Testing for Advanced Prostate Cancer

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Patients with prostate cancer that is not localized to the prostate and has spread cannot be cured of their disease; however, many treatments are now available that help prolong overall survival in patients with metastatic disease. Testing for it is one way to be on top of managing and treating this cancer.


Monitoring of advanced prostate cancer

Patients being treated with LHRH antagonists or agonist undergo routine serial PSA testing. A falling PSA or stable PSA implies that the disease is responding to therapy. A rising PSA means that the disease disease has become hormone refractory. Additional testing needs to be done with rising PSA.


When should testing be done?

When patients have rising PSA, onset of new symptoms, bone pain, lower extremity swelling, new development of blood in the urine, and/or changes in the pattern of urination.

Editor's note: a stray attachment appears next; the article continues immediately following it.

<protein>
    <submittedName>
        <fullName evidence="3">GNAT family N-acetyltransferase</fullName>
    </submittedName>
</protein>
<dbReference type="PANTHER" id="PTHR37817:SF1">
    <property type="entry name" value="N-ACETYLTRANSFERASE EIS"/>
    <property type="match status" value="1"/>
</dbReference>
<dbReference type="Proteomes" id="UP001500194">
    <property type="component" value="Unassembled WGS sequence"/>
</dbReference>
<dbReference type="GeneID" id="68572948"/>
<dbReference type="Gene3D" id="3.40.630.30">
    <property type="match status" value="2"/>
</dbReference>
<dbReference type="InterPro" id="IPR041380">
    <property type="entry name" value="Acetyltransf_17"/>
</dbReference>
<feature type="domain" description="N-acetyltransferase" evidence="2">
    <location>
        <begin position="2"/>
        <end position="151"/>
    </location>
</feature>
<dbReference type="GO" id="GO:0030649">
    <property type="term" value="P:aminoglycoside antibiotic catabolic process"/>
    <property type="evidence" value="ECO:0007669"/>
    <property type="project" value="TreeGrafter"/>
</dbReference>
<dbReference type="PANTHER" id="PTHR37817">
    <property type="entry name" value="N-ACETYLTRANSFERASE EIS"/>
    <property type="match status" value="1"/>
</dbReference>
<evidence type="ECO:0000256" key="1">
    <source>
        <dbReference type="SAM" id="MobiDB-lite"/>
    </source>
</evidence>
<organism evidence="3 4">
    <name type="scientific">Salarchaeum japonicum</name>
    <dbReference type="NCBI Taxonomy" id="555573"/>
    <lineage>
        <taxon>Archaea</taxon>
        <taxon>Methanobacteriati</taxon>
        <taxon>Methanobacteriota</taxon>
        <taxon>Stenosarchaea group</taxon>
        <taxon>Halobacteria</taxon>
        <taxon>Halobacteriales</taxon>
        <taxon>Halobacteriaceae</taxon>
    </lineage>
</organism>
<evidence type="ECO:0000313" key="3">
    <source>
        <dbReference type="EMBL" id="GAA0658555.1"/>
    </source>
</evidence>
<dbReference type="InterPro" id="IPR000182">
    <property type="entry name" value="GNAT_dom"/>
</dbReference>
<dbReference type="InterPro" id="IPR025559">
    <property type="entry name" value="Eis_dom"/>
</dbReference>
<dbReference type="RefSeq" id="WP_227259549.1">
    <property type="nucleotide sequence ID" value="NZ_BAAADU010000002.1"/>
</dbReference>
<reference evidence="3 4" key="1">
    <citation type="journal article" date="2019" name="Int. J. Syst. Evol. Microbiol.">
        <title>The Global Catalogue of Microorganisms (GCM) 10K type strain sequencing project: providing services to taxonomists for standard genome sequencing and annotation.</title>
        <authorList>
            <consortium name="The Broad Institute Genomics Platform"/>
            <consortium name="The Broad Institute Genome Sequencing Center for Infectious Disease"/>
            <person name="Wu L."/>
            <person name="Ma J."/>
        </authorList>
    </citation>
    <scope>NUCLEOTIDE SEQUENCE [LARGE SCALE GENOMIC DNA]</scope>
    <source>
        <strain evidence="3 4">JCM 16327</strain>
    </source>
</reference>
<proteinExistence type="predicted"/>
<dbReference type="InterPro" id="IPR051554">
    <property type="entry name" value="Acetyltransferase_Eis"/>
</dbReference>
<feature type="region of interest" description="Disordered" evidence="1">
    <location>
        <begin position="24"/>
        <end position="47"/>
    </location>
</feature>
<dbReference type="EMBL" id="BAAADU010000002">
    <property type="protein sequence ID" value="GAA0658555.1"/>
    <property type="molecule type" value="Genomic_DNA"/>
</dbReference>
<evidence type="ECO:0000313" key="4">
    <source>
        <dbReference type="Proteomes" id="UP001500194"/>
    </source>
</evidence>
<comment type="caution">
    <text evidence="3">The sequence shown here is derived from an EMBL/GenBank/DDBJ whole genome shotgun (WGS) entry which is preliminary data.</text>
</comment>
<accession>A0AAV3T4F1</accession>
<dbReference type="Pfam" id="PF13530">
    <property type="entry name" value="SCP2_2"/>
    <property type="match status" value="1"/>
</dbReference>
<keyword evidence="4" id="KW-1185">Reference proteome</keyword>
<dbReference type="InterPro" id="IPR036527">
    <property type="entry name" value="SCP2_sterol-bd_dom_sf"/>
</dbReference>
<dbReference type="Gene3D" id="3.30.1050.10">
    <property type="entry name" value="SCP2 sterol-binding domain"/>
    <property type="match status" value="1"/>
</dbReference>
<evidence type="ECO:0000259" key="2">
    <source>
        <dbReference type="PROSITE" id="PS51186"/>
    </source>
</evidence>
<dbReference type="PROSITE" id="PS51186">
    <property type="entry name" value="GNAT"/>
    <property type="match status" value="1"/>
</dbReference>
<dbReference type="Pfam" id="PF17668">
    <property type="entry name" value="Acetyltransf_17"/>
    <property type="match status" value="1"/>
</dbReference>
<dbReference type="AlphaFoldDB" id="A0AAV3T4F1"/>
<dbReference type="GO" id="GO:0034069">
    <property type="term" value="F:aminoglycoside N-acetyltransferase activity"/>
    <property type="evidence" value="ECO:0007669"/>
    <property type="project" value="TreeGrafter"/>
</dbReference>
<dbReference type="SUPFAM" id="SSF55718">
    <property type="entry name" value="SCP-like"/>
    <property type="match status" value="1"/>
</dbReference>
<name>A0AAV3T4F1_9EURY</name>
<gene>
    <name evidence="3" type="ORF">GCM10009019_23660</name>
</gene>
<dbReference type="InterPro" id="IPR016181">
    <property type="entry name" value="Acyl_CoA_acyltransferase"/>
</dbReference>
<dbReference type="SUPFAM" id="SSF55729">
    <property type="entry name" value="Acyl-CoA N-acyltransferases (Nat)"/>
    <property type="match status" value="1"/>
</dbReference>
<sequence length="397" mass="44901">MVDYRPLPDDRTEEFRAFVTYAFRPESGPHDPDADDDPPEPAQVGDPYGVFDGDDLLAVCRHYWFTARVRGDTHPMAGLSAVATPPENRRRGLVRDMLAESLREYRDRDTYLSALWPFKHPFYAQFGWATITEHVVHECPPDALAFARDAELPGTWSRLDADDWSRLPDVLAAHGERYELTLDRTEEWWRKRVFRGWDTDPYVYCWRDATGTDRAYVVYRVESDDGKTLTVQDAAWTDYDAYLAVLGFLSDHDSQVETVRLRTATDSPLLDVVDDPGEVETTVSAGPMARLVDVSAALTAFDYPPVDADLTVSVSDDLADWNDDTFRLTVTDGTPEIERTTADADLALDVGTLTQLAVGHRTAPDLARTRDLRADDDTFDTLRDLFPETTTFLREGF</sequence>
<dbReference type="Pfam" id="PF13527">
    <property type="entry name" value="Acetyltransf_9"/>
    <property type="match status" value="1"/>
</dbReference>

What tests may be done?

–CT scan of the abdomen and pelvis.
–Bone scan.
–Sodium Fluoride PET/CT scan.


What is a bone scan?

–Able to detect changes in bones that have metastatic disease.
–Radioactive substance is injected intravenously and areas of tumor in the bone have increased uptake of the substance.
–Appears as a brighter area on the bone scan.


What can a sodium fluoride PET/CT scan do?

–Able to detect increased bone activity.
–Compared to standard bone scan, able to better detect changes in bone metabolism, thus able to detect metastatic disease.
–Improved sensitivity compared to traditional bone scan.


Tests in development

–PSA isoform p2PSA: a more specific indicator of prostate cancer.
–PCA3: higher levels in metastatic disease.